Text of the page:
For those who do not know, Getty Museum hosts a world-class collection of Western Arts in two locations, one is the sleek and modern Getty Center overlooking the Los Angeles basin, and the other is the Getty Villa, the original musuem on the Pacific coast in Malibu. A few weeks ago, I visited both, with the latter being the first time.
Getty Villa is modeled after Villa dei Papiri, a first century Roman villa that got buried during the same Mt. Vesuvius eruption that engulfed Pompeii. The most iconic view of Getty Villa is its outer Peristyle with a long reflection pool wrapped by columned porch. While taking these photos, I congratulated myself for signing up for an early arrival as the garden is very tranquil and magical in the soft morning light with only a few tourists. What I was not prepared for, however, were the following architectural details that reminded me of similar treatments in traditional Chinese gardens.
For example, the walls are lined with open windows of various lattice designs. In China these are called “Leaky Windows” (漏窗) since they let in rain and air. These do serve a functional purpose of ventilation, but the lattice work elevates them to artistic garden features. Here are some photos from The Getty Villa (top row) and The Surging Waves Pavilion (沧浪亭) in Suzhou, China (bottom row):
The ceilings at Getty are also well decorated with two styles of carved flowers alternating, as shown on left below. To its right is an example from the Summer Palace (颐和园) in Beijing. Why are the floral theme and square grids so similar?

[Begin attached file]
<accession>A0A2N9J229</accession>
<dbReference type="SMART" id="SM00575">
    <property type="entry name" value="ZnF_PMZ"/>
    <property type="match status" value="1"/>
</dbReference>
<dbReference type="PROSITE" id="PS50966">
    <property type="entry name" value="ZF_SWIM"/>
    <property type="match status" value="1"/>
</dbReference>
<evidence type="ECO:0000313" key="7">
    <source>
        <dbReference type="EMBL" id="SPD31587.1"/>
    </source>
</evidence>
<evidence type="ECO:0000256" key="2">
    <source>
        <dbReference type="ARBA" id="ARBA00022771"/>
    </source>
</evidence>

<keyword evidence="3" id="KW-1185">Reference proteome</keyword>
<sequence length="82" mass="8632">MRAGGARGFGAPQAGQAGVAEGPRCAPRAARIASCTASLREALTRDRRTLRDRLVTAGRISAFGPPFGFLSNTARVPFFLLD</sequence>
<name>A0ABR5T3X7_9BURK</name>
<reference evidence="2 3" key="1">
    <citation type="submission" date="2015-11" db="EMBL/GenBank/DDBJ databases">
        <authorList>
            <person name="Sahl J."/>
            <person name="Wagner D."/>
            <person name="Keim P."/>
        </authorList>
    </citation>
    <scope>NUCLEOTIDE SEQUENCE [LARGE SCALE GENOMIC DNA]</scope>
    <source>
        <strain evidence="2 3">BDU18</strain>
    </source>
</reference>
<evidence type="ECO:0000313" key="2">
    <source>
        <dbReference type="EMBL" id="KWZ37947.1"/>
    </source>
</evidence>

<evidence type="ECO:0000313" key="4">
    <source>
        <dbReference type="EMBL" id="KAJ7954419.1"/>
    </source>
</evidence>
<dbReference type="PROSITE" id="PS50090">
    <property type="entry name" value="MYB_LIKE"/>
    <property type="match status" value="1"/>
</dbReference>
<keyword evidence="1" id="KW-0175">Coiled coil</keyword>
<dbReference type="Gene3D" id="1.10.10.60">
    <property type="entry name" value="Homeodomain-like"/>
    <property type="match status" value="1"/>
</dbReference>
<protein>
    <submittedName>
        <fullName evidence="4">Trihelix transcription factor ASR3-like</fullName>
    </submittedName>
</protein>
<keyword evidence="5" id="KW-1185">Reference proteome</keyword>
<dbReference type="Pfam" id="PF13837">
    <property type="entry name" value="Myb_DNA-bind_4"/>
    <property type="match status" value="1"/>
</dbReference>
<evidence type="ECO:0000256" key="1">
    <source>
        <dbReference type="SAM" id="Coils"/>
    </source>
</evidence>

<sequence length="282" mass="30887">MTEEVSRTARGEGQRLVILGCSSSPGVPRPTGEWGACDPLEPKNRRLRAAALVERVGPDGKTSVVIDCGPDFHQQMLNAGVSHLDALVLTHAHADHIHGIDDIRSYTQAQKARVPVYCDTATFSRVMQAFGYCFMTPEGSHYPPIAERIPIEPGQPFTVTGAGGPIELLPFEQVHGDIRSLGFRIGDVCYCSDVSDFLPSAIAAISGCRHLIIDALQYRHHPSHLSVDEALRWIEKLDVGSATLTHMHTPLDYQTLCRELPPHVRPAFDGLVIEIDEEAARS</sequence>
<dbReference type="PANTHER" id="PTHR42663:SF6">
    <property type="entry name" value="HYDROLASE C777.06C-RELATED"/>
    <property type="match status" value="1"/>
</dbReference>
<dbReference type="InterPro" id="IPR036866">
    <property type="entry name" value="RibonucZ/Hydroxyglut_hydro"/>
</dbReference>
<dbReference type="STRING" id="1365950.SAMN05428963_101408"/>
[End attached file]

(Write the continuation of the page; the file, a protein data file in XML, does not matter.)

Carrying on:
The most surprising similarity is these trompe-l’oeil murals covering the top half of the walls. Getty’s murals have uniform composition and a lot of common elements, yet there are also fine details that are unique to each panel, such as little birds and small lizards.
Here is one mural from the Summer Palace in Beijing:
What I find amazing is that both Roman and Chinese artisans chose to incorporate images of antique vases in their murals. My guess is that these vases add a sense of age and elegance and their simple forms were perfect for demonstrating 3-D shading and perspectives.
Now what about all these similarities? Believe it or not, there is active study on the trades and connections between the Roman Empire and the Chinese Han Dynasty. Chinese silk and Roman glass did manage to reach the other party via land and sea. A lot of the Chinese architectural details I showed can be traced back to that era, although very few hard evidence still remain since the Chinese built mostly with wood that did not last as long as the Roman’s stone works. It is quite likely that these design ideas were shared among the two greatest civilizations of that period, but who first came up with the ideas may have lost in history forever. Those ideas might have been independently developed after all, similar to convergent evolution in plants. For us it is just simple joy to happen upon these parallels.
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